While in Midian Moses led his flock of sheep and goats to a mountain called Sinai in the Bible, although it may not have been the modern Sinai on the Sinai Peninsula. The Mount Sinai of the Bible may have been a volcanic mountain in Midian, in northwestern Arabia. It was here that a burning bush instructed Moses to go back to Egypt and free his people there. A burning bush on a mountain is a tiny hint that something volcanic was going on, but the hints get much bigger. What apparently happened, according to my hypothetical interpretation, is that Moses had no idea of what volcanoes are, and when he saw the powerful phenomena going on on the mountain, he interpreted it as a sign of God, that is, of his new god Yahweh. These inexplicable (to him) phenomena inspired Moses to bring at least some of the Hebrews out of Egypt. So he went back to Egypt with a mission.
After this, as signs of the power of Yahweh, came the Ten Plagues—most or even all of which could be interpreted as the results of a volcanic eruption, with accompanying seismic activity. First the Nile River turned to “blood,” or anyhow turned dark and toxic, which could be from volcanic ash in the water which poisoned the fish, or from mudslides upstream causing lots of reddish mud to choke the water, with the same fish-poisoning effect. After this, plagues of frogs and gnats afflicted the people, which could be explained as the frogs and gnats moving away from the toxic, polluted water. The following plague of flies could be explained similarly, or as the result of all the rotting fish and passive, stoic frogs, etc., poisoned by the water. The next plague was the death of the livestock, which could be explained as the result of drinking the same water, or of all the flies and disease eventually resulting from it. Next came boils and open sores on the people, with a similar possible explanation. Next came hail and lightning, or, in some translations, a rain of fire, or something like fire. I suppose it could be some of the same volcanic ash which plausibly poisoned the water, or it could be storms seeded by all the particulate matter and other volcanic emissions filling the sky. The eighth plague, of locusts, is the least easily accounted for by the volcano hypothesis, although they might have moved just to get away from the upheaval. Number nine was darkness in midday, which is a common side-effect of volcanic eruptions; it is said that after Mount Tambora blew up in the early 1800’s, a large area was in total darkness for about two days afterward. The final plague, the death of the first-born Egyptian children, could be a mythological adaptation of a situation in which, more simply stated, lots of Egyptian children died. Fewer Hebrew children succumbed, ex hypothesi, because the Hebrews were living in poorer areas away from the Nile and were required to drink well water or water from cisterns, which would be much healthier than drinking water from the river.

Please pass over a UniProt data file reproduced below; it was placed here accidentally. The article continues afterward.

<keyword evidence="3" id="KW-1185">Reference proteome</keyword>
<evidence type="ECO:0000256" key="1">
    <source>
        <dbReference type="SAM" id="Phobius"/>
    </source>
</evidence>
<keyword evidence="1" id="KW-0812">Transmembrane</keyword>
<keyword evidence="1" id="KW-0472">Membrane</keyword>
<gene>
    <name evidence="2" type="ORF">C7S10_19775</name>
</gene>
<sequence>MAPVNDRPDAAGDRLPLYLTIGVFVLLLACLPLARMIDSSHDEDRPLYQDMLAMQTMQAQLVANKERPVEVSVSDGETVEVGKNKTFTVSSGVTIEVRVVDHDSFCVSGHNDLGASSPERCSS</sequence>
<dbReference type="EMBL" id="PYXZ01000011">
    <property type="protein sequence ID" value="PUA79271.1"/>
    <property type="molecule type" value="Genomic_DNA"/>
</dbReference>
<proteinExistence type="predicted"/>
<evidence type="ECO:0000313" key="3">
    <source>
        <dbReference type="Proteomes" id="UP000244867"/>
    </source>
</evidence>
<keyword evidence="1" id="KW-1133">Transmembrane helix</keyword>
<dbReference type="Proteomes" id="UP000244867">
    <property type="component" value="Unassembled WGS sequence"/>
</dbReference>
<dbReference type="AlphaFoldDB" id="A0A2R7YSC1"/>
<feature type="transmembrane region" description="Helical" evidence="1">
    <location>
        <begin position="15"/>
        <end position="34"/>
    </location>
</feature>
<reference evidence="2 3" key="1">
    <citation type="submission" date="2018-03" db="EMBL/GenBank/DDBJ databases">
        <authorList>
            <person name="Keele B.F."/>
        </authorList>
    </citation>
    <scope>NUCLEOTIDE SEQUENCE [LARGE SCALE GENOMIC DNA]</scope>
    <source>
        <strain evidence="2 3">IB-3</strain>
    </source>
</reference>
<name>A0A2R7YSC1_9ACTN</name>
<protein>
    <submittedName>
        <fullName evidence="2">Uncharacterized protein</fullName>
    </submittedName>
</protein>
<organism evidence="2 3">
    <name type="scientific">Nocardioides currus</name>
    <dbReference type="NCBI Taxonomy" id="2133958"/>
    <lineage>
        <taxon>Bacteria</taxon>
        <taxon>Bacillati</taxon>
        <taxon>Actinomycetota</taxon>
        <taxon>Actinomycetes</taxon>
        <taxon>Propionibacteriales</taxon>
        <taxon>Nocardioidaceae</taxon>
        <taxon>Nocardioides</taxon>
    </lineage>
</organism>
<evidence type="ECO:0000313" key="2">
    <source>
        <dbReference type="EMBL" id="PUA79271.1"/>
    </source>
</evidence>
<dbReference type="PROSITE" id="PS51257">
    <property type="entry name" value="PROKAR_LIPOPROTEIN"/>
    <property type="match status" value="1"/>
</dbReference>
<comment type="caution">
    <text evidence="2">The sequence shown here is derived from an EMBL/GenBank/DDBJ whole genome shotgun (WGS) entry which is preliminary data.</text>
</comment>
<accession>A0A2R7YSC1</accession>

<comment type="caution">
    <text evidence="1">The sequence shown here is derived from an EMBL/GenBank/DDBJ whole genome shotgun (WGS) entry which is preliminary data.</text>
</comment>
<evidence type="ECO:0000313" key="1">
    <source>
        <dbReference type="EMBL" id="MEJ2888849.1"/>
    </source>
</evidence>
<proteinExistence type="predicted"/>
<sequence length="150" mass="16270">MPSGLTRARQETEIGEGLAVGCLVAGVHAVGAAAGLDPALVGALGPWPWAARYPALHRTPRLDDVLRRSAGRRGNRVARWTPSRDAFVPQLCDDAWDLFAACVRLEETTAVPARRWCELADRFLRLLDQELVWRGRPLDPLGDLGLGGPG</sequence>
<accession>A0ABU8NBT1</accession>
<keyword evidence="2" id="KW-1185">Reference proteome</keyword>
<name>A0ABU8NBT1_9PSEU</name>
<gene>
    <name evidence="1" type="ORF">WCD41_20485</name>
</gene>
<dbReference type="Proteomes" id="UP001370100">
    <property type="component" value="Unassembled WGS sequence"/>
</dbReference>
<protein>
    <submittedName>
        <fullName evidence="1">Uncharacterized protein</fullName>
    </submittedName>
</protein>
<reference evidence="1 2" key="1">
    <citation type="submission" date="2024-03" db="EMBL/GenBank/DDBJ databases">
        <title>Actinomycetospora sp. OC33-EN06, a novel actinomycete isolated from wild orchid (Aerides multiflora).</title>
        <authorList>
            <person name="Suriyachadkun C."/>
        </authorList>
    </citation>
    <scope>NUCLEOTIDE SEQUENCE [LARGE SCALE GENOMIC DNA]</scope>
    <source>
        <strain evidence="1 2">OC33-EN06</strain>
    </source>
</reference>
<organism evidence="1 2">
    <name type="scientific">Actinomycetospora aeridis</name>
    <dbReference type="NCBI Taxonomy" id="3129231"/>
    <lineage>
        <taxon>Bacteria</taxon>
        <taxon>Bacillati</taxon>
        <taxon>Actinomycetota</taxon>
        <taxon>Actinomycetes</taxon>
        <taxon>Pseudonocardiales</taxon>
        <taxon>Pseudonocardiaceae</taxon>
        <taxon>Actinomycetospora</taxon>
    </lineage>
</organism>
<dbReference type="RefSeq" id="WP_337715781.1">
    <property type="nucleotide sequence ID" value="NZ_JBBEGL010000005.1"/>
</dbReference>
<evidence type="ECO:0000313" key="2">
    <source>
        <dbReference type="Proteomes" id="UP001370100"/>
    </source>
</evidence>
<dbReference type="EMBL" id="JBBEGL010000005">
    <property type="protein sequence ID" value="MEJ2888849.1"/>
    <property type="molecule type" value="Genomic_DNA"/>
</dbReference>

As the smallish band of Hebrews (there couldn’t have been nearly as many as described in the Bible, considering that no uncontroversial archeological evidence for the Exodus has ever been found, assuming that the Exodus occurred at all) marched toward the volcanic “Mount Sinai” in Arabia they were guided by a pillar of cloud, or rather smoke, by day, and a pillar of fire by night, which would be easily explained by the idea that they were marching toward an erupting volcano in the distance. And of course when they get there, the whole mountain was covered with smoke and fire, inspiring some real awe and a lasting impression on these new Chosen People. Even Moses parting the Red Sea could be explained as an associated seismic phenomenon: it could be that they went along a coastal area, and a tsunami caused the water to recede, letting them pass, and then hit the beach, taking out the pursuing Egyptian soldiers. On the other hand, a common theory nowadays is just that they passed through the swampy “Sea of Reeds” located where the Suez Canal is now, which Hebrews on foot could manage but which caused Egyptian chariots to get stuck in the mud.
Thus it appears that an ignorance of what volcanoes are could have been the origin of the Jewish religion, and thereby of Western monotheism. Either Moses was fully convinced that the volcano was Yahweh descended upon the mountain, or he was a brilliant opportunist slyly exploiting the situation in order to get the Hebrews in Egypt to follow him. (Whether geological evidence supports this hypothesis of a volcanic eruption in NW Arabia circa 1300 BCE, I don’t know. Some authorities support the volcano hypothesis, but I haven’t seen any geologist come forward with evidence for an Arabian eruption at that time.) It is politically correct to consider Moses to be a great spiritual leader, but I have to admit that it disgruntles me sometimes to hear him placed in the same category as Jesus and the Buddha. As I already pointed out, the man was considered to be a murderer, and that is just the tip of the proverbial iceberg. It is supremely ironic that the Jewish people, who have much to say about the evils of genocide, had as a founder of their religion a man who declared genocide upon the people of Canaan. Moses insisted that all Canaanites, men, women, and children, were to be entirely exterminated, with very few exceptions. But we may as well not dwell on that.